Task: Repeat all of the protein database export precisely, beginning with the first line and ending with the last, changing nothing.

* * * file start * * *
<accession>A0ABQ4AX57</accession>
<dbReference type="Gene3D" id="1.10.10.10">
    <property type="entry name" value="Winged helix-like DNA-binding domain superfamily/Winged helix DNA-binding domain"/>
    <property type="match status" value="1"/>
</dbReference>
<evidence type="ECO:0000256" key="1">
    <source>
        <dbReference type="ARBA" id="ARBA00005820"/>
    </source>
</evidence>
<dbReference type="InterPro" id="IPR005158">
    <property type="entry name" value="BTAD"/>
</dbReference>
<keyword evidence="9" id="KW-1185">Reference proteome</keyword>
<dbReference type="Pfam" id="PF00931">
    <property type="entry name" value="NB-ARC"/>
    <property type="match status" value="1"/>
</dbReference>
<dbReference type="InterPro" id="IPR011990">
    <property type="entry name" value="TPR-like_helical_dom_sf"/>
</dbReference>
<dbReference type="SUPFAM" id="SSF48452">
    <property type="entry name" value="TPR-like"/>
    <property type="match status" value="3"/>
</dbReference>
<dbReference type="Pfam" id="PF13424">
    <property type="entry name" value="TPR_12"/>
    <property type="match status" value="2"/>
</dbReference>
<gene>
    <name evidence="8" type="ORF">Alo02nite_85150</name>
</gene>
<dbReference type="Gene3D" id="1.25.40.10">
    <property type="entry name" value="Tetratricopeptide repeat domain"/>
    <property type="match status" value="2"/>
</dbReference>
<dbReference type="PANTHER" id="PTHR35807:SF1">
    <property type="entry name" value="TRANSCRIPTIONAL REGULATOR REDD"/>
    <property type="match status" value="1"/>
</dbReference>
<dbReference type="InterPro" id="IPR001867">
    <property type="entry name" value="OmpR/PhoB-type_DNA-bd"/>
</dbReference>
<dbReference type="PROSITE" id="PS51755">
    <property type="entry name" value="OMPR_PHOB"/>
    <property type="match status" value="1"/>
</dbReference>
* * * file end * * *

<accession>A0ABQ4AX57</accession>
<dbReference type="Gene3D" id="1.10.10.10">
    <property type="entry name" value="Winged helix-like DNA-binding domain superfamily/Winged helix DNA-binding domain"/>
    <property type="match status" value="1"/>
</dbReference>
<evidence type="ECO:0000256" key="1">
    <source>
        <dbReference type="ARBA" id="ARBA00005820"/>
    </source>
</evidence>
<dbReference type="InterPro" id="IPR005158">
    <property type="entry name" value="BTAD"/>
</dbReference>
<keyword evidence="9" id="KW-1185">Reference proteome</keyword>
<dbReference type="Pfam" id="PF00931">
    <property type="entry name" value="NB-ARC"/>
    <property type="match status" value="1"/>
</dbReference>
<dbReference type="InterPro" id="IPR011990">
    <property type="entry name" value="TPR-like_helical_dom_sf"/>
</dbReference>
<dbReference type="SUPFAM" id="SSF48452">
    <property type="entry name" value="TPR-like"/>
    <property type="match status" value="3"/>
</dbReference>
<dbReference type="Pfam" id="PF13424">
    <property type="entry name" value="TPR_12"/>
    <property type="match status" value="2"/>
</dbReference>
<gene>
    <name evidence="8" type="ORF">Alo02nite_85150</name>
</gene>
<dbReference type="Gene3D" id="1.25.40.10">
    <property type="entry name" value="Tetratricopeptide repeat domain"/>
    <property type="match status" value="2"/>
</dbReference>
<dbReference type="PANTHER" id="PTHR35807:SF1">
    <property type="entry name" value="TRANSCRIPTIONAL REGULATOR REDD"/>
    <property type="match status" value="1"/>
</dbReference>
<dbReference type="InterPro" id="IPR001867">
    <property type="entry name" value="OmpR/PhoB-type_DNA-bd"/>
</dbReference>
<dbReference type="PROSITE" id="PS51755">
    <property type="entry name" value="OMPR_PHOB"/>
    <property type="match status" value="1"/>
</dbReference>